Morning Fix: ‘Apes’ still on top. ‘Sex Tape’ fails to arouse. James Garner R.I.P.

James Garner
James Garner in 1983.
(Associated Press)

After the coffee. Before being grateful I don’t go to Comic-Con. 

The Skinny: One of my happier childhood memories was watching “The Rockford Files” every Friday night with my father. We’d predict when Rockford would get beat up and when the inevitable car chase was coming. In college, my roommates and I patterned our answering machine message after Rockford’s, complete with theme song. He’ll be missed. Today’s roundup includes the weekend box office recap, Fox’s day at press tour and two appreciations of James Garner.

Daily Dose: Wall Street analysts have pegged the value of Time Warner’s CNN at $6 billion to $7 billion. But current and former Time Warner executives argue that range is low and isn’t fully appreciating the global reach and value of CNN, whose international channel is in more than 200 countries. A more accurate valuation, these people say, is $8 billion to $12 billion. If 21st Century Fox does succeed in its attempt to buy CNN parent Time Warner we’ll find out since CNN is expected to be sold as part of any purchase.

Going ape for “Apes.” “Dawn of the Planet of the Apes” continued its box office domination this past weekend taking in $36 million. Coming in second with $28.4 million was “The Purge: Anarchy,” the sequel to last year’s surprise hit “The Purge.” The animated family film “Planes: Fire & Rescue” finished in third place with almost $20 million. The big flop of the weekend was “Sex Tape,” a raunchy comedy starring Cameron Diaz and Jason Segel that failed to arouse viewers. Projected to take in $30 million and battle for first place, “Sex Tape” ended up making only half that. Box office recaps from the Los Angeles Times and Variety


A little help please. Fox Networks Group Chairman Peter Rice issued his marching orders to the leadership at Fox Broadcasting. “We need some new hits,” Rice said Sunday at the semi-annual Television Critics Assn. press tour. The new people in charge of finding those hits -- 20th Century Fox TV Co-Chairmen Gary Newman and Dana Walden -- are on summer vacation so they got to dodge the press. Fox is coming off a tough season and many of its veteran shows are starting to fade. Coverage of Fox’s media day from the Los Angeles Times and Hollywood Reporter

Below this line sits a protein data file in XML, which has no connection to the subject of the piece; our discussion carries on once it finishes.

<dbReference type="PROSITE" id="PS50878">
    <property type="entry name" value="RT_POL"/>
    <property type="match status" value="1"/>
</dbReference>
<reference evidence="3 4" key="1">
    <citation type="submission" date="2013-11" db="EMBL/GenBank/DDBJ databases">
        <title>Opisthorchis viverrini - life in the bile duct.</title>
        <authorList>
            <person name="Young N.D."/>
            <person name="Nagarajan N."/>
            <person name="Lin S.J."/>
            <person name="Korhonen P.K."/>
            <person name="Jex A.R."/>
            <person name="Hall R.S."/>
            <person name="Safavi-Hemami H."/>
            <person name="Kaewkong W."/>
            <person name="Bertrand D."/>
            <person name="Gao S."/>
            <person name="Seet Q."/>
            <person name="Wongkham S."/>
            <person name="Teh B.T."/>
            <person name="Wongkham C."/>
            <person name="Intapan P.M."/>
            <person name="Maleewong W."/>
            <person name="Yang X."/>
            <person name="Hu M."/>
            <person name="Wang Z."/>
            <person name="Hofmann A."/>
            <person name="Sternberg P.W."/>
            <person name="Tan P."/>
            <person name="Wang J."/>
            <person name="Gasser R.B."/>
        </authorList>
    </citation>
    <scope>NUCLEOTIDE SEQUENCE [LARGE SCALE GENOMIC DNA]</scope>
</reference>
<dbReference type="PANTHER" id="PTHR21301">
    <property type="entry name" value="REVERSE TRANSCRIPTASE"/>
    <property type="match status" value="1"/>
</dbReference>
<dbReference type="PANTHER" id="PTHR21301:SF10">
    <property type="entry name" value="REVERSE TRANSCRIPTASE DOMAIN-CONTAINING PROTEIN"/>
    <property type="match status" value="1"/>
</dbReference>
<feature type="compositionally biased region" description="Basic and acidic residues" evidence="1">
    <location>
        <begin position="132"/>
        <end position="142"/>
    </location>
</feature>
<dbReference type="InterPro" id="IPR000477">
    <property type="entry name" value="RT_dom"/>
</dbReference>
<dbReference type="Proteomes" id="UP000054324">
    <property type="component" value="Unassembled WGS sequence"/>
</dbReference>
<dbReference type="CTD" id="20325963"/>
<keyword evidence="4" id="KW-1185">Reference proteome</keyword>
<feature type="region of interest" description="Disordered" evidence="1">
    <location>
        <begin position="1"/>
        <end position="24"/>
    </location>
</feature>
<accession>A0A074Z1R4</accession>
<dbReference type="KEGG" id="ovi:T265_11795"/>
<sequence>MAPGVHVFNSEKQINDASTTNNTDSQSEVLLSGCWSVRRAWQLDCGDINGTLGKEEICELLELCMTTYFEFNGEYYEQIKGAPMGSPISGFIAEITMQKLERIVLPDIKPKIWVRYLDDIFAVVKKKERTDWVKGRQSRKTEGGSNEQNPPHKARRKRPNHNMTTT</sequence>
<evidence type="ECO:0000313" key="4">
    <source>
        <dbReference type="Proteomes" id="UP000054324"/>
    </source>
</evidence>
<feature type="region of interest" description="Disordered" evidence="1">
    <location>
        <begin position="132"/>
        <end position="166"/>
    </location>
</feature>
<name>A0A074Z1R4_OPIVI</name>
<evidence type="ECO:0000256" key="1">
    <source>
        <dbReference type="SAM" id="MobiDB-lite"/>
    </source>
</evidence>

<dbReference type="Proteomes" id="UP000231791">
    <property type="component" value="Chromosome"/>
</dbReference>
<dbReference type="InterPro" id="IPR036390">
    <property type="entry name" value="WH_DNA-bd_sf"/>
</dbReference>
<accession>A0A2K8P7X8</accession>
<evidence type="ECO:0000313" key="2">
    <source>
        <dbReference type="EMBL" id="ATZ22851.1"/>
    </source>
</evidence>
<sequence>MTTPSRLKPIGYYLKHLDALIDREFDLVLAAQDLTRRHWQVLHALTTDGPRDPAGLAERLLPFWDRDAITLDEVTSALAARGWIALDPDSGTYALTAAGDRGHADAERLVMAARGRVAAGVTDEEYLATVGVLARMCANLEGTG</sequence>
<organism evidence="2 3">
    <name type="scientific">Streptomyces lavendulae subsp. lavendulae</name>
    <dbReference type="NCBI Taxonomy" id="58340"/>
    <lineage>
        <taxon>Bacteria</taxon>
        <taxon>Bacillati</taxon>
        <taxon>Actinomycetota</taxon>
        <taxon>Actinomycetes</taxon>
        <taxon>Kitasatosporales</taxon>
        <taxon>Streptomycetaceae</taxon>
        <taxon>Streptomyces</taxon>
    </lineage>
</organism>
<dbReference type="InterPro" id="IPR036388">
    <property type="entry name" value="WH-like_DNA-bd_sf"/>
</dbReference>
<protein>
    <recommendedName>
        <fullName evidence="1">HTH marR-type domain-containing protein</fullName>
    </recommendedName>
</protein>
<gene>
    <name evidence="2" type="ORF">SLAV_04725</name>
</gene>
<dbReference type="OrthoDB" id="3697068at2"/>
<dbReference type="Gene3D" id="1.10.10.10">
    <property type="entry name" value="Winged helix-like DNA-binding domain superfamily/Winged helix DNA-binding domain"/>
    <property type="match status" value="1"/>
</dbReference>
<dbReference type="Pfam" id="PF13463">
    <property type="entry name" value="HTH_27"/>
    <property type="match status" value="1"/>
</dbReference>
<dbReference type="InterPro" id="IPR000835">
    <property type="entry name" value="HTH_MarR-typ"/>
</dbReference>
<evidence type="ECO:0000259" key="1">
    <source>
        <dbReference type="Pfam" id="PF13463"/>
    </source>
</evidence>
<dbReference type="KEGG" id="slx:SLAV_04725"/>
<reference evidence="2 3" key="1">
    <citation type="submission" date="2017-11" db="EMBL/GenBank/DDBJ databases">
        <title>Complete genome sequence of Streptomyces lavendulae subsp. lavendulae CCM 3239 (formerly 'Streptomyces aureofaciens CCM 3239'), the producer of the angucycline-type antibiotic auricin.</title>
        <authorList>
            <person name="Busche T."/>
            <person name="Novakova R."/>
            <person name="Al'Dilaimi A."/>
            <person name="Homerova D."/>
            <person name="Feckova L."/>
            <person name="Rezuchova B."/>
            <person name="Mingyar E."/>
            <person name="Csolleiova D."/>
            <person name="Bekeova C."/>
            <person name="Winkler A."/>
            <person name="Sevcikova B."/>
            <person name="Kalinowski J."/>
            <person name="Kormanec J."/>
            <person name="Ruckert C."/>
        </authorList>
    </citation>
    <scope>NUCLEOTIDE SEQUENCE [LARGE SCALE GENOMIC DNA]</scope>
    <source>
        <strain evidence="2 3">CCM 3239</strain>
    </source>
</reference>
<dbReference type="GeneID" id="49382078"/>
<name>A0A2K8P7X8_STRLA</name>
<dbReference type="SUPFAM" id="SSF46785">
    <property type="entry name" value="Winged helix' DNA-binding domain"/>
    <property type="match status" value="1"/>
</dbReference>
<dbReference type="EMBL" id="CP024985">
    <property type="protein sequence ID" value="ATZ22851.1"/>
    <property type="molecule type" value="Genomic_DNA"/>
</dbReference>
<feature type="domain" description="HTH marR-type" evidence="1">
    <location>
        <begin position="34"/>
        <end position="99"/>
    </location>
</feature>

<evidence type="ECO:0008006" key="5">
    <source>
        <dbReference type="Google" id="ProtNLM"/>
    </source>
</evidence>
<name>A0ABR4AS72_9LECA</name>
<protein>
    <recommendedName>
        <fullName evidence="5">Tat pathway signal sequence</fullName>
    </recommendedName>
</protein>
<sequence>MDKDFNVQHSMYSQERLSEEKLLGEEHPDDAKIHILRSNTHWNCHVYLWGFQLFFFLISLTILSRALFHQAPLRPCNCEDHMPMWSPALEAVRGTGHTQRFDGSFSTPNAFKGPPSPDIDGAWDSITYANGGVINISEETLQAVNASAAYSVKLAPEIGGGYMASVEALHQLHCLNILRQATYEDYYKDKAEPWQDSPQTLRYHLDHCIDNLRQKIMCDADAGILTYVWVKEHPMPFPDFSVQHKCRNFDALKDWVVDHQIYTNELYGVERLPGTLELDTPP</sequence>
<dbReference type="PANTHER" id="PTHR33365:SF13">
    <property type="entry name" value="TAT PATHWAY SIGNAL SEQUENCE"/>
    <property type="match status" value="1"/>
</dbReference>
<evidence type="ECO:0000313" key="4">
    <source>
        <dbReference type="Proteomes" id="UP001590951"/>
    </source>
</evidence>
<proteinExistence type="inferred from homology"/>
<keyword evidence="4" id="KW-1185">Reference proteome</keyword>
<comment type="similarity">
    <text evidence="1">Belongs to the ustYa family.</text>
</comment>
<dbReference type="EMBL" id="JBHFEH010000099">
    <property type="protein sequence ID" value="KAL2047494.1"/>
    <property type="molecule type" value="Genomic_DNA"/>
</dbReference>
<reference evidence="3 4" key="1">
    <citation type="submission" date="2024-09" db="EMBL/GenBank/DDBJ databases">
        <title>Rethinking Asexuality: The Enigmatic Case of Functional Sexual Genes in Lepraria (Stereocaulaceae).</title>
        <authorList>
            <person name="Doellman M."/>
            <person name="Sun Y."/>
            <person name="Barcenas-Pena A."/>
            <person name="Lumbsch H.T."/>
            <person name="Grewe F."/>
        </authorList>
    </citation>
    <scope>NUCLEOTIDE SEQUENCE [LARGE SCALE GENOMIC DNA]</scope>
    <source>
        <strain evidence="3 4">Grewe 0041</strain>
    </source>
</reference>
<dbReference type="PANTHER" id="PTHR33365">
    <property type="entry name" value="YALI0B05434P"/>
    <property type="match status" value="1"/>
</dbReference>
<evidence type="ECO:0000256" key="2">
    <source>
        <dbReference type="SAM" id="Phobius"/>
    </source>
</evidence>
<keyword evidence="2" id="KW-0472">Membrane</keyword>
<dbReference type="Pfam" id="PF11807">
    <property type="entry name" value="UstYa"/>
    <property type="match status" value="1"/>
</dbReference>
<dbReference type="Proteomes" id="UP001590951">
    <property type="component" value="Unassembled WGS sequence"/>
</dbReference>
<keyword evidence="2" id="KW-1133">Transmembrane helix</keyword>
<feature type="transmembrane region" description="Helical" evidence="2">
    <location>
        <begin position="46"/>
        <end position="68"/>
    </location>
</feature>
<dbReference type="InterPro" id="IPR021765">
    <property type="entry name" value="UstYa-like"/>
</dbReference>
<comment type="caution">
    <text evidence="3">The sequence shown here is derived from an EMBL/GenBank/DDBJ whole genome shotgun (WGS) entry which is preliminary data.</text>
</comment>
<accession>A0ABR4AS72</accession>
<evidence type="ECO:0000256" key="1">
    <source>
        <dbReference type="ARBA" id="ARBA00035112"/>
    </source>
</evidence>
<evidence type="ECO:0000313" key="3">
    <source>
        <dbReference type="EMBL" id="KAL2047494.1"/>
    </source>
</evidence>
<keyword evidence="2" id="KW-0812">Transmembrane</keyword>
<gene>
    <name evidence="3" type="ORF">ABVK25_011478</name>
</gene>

What about us? As Time Warner tries to dodge 21st Century Fox’s takeover attempt, some are wondering what all this consolidation and potential consolidation mean for those who may be left out of the dance. In particular, are independent cable programmers such as Discovery Communications and AMC Networks (both of which seem too big to me to be considered indies) vulnerable? The New York Times looks at whether a smaller media landscape could leave some wanting.

Yahoo takes chance with “One Chance.” In its latest push to establish itself as a video platform, Yahoo has struck a deal with the Weinstein Co. to debut its new movie “One Chance” 10 days before it hits theaters. “One Chance” is based on amateur opera singer Paul Potts. Yahoo wooed Katie Couric away from TV and is also bringing back the canceled NBC sitcom “Community.” More on Yahoo and Weinstein Co.'s deal from the Los Angeles Times.

Get real. Netflix will release its second quarter earnings this afternoon and if history is any guide, subscriber growth will rise and Wall Street will react enthusiastically. The company now has a market cap of more than $25 billion and its original shows are critical successes. But there are still a few out there who think there needs to be a reality check done on Netflix stock. The Wall Street Journal looks for the cloud in the silver lining.


Inside the Los Angeles Times: Robert Lloyd and Mary McNamara on the legacy of James Garner. Cable network HGTV has lasted 20 years, to the surprise of many.

Follow me on Twitter or there will be consequences! @JBFlint.

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